Proper use of naming conventions will save you a world of time and frustration. Your method doesn’t have to be too elaborate as far as “professional” conventions" go, but your main considerations should be consistency, clarity, and convenience. Whatever system you decide to use, make sure it’s logical and predictive for you. If someone else were to make an asset for your game using your naming conventions, you should be able to tell what kind of asset it is in your game, and where it belongs.
It can be very simple, but must be enough to make your assets distinguishable. It’s also important to carry this relationship with naming conventions across your whole project! For me, this includes art assets, scripts, and even the images I use for blogging. They might change from subject to subject, but the main thing is to make sure you know, and understand it, while finding your system efficient.
5) Talk to people
Developing Class Rules has been one of the most isolating experiences of my life. Making a game is itself a profession that is already at odds with society's "norms" and expectations of what constitutes wage labour and otherwise normative ways of life. Further, the actual day-to-day process of developing games is alien to the vast majority of people. Attempting to explain the minutia of "the awesome new script" you're working on, current hiccups in the coding process, or the labours of trying to balance a level often results in a glazed expression of confusion and apathy.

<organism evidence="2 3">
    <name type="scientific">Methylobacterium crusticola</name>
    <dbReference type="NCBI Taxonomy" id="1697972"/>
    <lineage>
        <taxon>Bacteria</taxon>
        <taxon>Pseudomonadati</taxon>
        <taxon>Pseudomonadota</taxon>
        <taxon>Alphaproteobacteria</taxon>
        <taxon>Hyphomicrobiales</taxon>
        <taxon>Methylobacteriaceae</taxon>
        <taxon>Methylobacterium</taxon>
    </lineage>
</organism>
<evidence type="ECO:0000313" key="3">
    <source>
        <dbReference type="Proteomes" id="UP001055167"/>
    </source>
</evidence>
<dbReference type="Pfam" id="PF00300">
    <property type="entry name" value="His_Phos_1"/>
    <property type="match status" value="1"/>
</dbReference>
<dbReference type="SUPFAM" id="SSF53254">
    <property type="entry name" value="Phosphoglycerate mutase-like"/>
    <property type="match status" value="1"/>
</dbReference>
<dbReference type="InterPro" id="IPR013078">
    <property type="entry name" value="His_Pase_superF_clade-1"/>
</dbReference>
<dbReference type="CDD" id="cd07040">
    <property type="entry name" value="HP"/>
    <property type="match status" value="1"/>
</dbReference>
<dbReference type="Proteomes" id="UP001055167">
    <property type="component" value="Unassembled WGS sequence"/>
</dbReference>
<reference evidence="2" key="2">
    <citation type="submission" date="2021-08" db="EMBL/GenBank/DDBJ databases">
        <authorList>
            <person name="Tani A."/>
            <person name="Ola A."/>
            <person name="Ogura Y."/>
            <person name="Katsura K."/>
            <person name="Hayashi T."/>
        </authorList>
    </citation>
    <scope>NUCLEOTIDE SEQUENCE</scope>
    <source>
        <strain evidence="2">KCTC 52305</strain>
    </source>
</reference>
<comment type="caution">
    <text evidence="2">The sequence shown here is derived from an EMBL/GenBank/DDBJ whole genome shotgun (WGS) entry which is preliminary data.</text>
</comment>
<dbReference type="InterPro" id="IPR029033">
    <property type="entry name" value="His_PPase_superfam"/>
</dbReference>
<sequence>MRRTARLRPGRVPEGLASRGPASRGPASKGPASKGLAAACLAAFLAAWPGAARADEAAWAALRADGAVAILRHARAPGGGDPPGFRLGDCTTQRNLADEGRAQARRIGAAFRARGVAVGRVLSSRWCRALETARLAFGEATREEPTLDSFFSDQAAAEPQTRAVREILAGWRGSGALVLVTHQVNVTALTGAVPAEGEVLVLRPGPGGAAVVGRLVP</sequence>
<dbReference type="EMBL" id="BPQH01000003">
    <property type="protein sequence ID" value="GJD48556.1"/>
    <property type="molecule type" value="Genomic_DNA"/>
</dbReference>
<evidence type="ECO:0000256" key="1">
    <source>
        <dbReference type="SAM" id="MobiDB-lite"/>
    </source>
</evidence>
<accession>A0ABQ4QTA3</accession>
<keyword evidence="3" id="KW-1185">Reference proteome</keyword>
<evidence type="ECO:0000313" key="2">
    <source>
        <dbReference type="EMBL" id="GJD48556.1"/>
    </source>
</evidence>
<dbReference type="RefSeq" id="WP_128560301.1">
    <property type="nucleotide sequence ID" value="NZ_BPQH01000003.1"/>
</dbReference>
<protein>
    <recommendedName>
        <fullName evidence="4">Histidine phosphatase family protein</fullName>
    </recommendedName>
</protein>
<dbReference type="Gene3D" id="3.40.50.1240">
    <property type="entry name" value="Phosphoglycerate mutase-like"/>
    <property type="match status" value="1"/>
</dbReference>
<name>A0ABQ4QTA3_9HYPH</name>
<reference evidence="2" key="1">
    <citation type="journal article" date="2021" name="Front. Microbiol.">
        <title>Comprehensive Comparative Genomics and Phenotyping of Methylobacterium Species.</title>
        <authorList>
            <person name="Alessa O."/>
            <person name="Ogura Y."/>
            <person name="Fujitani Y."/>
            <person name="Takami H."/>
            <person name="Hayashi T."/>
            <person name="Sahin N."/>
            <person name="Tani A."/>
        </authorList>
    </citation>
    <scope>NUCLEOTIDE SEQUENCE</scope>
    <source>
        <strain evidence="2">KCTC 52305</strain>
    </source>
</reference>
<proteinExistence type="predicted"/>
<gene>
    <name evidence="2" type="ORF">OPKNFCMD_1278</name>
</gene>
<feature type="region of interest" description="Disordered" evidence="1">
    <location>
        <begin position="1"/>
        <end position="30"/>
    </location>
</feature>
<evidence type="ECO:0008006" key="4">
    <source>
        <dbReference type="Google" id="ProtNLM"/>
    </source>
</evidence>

But, it's not their fault! What did you expect? You're a game developer! How long have you listened to the minor details of what other people do during their day at work? And really, why should you care so much? There is no way to know everything, and most people will not have the tools or to communicate with you about the in-depth details of your work.
The point I'm trying to make is: don't let game development's complexity discourage you from trying to talk to people about your game. Yes, a lot times you'll get friends and loved ones putting you down, disbelief in game mechanics you think are awesome, Han Solo shaking his head, and blunt disinterest in what you dedicate much of your time to. But at the same time, you can be faced with the exact opposite: great new ideas spawned from situations and conversations , songs to listen to, movies to watch, renewed fervour and faith in your project, or in short -- creativity.
Take criticism as an opportunity to review your reasons for doing what you do the way do. Take yourself through the uncomfortable process of challenging your assumptions. Make the reasons why your target market deserves your game evident within your work.
6) Set Deadlines